It is widely recognized that governance in India today faces a serious crisis of accountability. The very fact that despite significant economic growth, and substantial increases in social sector expenditures, India continues to perform far worse than countries much poorer than her on key development parameters is an indicator of just how deep the problem of accountability is. Accountability failures have meant that absenteeism, incompetence, inefficiency and corruption characterize every core service that the state is obliged to deliver to its citizens.
This discussion note examines the crisis of accountability in the context of the Indian civil services. It argues for the importance of creating mechanisms for direct accountability of the icivil services to citizens and attempts a preliminary articulation of mechanisms and instruments by which this accountability can be achieved. The accountability of civil servants both to ministers and to the Parliament, are constitutional and politically significant. The personal accountability of civil servants and their responsibility towards the society are equally substantial and they are interconnected. In particular their accountability of the actions and the responsibility towards it are prompted by the following progress.
• The increasing complexity of government structure and functions
• Ministerial-civil servant responsibility
Civil Servant’s Accountability :
The civil servants have always played a pivotal role in ensuring continuity and change in administration. However, they are dictated by the rules and procedures which are formulated taking their advice into account. It is the ‘rule of law’ rather than the ‘rule of man’ that is often blamed for widespread abuse of power and corruption among government officials The explosion of media in the recent past has opened civil servants to external scrutiny and called for transparent accountability mechanisms in terms of outcomes and results not processes. The issues of accountability of civil servants in service delivery have come to the forefront in all dialogues regarding civil service reforms. The credibility of civil service lies in the conspicuou improvement of tangible services to the people, especially at the cutting edge. Conceptually, the civil servants are accountable to the Minister in charge of the department, but in practice, the accountability is vague and of a generalized nature. Since there is no system of ex ante specification of accountability, the relationship between the Minister and the civil servants is only issue-sensitive. The civil servants deal with the Minister as the issues present themselves. The accountability relationship can be anything from all-pervasive to minimalistic and it is left to the incumbent Minister to interpret it in a manner that is most convenient to him. It is true that the legislatures in India are armed with control mechanisms such as questions, adjournment motions,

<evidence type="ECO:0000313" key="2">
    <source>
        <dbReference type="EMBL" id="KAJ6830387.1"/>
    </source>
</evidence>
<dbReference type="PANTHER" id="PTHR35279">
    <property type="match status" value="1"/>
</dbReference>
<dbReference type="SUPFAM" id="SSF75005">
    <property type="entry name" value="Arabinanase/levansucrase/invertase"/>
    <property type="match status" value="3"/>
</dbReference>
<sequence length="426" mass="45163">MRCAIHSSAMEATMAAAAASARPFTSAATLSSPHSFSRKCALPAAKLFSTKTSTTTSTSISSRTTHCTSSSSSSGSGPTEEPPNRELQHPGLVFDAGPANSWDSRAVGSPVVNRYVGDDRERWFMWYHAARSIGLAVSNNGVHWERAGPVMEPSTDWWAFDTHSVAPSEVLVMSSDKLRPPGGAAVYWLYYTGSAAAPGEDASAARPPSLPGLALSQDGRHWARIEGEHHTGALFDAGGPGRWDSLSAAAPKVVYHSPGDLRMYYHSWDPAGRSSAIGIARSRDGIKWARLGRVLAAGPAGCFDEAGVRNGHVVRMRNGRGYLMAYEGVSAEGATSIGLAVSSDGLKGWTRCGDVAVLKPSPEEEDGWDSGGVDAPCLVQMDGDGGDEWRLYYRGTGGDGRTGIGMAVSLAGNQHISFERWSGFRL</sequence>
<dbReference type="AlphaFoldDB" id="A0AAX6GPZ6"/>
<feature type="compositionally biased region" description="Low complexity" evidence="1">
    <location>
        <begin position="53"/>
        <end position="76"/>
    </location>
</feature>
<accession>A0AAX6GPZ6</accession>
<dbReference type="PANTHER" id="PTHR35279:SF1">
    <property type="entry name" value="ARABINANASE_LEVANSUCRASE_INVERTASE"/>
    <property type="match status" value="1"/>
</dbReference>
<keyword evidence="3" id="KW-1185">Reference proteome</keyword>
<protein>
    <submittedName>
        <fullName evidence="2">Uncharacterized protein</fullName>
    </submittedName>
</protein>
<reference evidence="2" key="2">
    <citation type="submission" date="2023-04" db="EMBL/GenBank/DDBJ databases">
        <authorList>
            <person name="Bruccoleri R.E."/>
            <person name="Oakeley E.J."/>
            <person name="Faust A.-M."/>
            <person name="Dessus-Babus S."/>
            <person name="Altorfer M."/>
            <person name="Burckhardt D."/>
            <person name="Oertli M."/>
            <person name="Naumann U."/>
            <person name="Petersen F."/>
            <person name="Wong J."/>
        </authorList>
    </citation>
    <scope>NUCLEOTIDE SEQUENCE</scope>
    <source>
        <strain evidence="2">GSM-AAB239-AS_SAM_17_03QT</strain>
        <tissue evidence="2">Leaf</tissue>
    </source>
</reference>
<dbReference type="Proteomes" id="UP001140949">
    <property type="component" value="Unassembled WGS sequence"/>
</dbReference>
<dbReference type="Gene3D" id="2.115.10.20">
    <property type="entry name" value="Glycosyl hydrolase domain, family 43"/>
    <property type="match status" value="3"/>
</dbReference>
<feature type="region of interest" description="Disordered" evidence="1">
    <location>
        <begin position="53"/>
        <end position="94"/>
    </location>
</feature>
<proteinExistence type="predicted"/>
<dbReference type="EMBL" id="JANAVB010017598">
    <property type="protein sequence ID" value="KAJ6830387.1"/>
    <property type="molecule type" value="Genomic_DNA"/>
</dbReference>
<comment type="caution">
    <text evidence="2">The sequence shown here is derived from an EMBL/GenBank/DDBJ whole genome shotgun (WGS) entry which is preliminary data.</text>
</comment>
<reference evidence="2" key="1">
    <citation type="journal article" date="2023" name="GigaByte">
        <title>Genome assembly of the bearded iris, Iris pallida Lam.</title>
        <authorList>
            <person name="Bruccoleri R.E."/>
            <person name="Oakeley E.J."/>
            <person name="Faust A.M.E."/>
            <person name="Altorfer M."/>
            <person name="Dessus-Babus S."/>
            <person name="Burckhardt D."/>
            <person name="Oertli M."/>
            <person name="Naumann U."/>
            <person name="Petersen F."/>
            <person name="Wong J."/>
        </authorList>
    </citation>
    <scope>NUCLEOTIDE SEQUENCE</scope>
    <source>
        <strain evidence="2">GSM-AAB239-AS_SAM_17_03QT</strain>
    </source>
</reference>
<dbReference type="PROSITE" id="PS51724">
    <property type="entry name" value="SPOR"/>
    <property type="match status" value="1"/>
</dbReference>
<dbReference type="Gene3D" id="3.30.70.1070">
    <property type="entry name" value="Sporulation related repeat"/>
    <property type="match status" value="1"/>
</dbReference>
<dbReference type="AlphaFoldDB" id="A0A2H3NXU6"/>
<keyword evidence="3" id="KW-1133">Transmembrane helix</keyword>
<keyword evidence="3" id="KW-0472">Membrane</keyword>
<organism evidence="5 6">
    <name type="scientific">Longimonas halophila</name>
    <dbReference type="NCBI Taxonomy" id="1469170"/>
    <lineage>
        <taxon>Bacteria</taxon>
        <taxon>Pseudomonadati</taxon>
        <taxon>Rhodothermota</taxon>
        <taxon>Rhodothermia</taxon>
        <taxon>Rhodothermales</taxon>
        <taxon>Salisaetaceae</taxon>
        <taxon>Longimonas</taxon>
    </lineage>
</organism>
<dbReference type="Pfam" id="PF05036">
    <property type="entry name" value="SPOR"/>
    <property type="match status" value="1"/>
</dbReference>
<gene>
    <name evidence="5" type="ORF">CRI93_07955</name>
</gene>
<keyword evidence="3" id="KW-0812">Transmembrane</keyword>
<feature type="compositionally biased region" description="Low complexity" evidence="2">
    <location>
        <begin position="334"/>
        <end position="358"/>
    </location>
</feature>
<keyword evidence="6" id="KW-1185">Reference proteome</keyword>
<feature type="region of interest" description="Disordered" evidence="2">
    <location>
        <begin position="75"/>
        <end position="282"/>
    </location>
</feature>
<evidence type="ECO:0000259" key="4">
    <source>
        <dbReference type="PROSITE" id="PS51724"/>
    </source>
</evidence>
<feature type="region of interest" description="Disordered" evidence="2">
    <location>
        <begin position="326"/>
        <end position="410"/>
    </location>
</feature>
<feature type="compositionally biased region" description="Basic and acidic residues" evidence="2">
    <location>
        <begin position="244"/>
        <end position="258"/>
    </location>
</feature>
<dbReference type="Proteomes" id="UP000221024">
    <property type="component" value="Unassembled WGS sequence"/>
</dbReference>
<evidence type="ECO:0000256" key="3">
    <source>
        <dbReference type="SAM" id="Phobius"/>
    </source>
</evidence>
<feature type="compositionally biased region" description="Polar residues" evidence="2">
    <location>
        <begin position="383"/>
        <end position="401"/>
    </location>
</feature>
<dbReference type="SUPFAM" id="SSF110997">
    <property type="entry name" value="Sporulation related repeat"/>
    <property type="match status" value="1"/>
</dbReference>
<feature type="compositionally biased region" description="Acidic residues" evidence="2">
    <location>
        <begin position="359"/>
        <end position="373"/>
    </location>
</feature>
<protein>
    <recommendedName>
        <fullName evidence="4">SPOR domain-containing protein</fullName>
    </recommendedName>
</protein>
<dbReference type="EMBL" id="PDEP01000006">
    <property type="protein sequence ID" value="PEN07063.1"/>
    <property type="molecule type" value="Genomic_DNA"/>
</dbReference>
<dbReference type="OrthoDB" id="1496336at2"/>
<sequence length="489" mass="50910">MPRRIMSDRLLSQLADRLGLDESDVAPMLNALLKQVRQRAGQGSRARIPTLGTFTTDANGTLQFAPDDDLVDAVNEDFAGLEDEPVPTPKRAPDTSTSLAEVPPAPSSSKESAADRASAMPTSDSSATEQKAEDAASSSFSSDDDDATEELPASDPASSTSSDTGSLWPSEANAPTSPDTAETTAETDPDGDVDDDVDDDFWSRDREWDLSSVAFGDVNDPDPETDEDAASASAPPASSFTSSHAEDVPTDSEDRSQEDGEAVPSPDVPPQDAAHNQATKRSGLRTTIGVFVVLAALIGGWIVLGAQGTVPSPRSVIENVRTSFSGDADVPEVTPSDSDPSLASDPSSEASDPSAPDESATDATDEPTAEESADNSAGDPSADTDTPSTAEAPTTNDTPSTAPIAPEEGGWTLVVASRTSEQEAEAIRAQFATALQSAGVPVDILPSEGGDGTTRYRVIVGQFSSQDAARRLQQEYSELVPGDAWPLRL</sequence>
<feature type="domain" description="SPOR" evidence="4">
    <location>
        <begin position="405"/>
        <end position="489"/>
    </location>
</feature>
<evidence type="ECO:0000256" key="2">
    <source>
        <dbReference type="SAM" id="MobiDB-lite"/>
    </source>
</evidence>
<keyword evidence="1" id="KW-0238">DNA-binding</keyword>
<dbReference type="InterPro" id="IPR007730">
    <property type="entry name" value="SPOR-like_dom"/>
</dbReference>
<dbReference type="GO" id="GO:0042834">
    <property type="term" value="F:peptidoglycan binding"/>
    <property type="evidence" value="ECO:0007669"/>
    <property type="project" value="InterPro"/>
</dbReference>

no confidence motions, calling attention notices, half an hour discussions and control through legislative committees. However the legislatures in India have failed in demanding and enforcing any meaningful accountability from the civil service. The control mechanisms of the legislatures have at least succeeded only in reviewing how much money has been spent and how much more is going to be spent. The reasons why the legislatures in India are not in a position to enforce accountability from the civil service is because their review is ex post. Talking about the financial committee of the Parliament N. N. Mallay says, broadly speaking the scrutiny exercised by the Financial Committee are ex post facto one – a post performance review of administration. They examine not what the administration of the government propose to do but what they have done how well or ill it has been done and with what results. They aim at correction and prevention or recurrence of working or incorrect administrative action. They look to the future by looking into the past. (1972). In New Zealand, the legislature has succeeded in enforcing accountability from the civil service only because of ex ante specification of performance expectations through the system of outputs. The Parliament in New Zealand resorts to an appropriation process that votes resources for the purchase of outputs. The resources so voted follow the costing provided by the civil servants and are in terms of the outputs as agreed upon in the annual performance agreements. With outputs specified ex ante and resources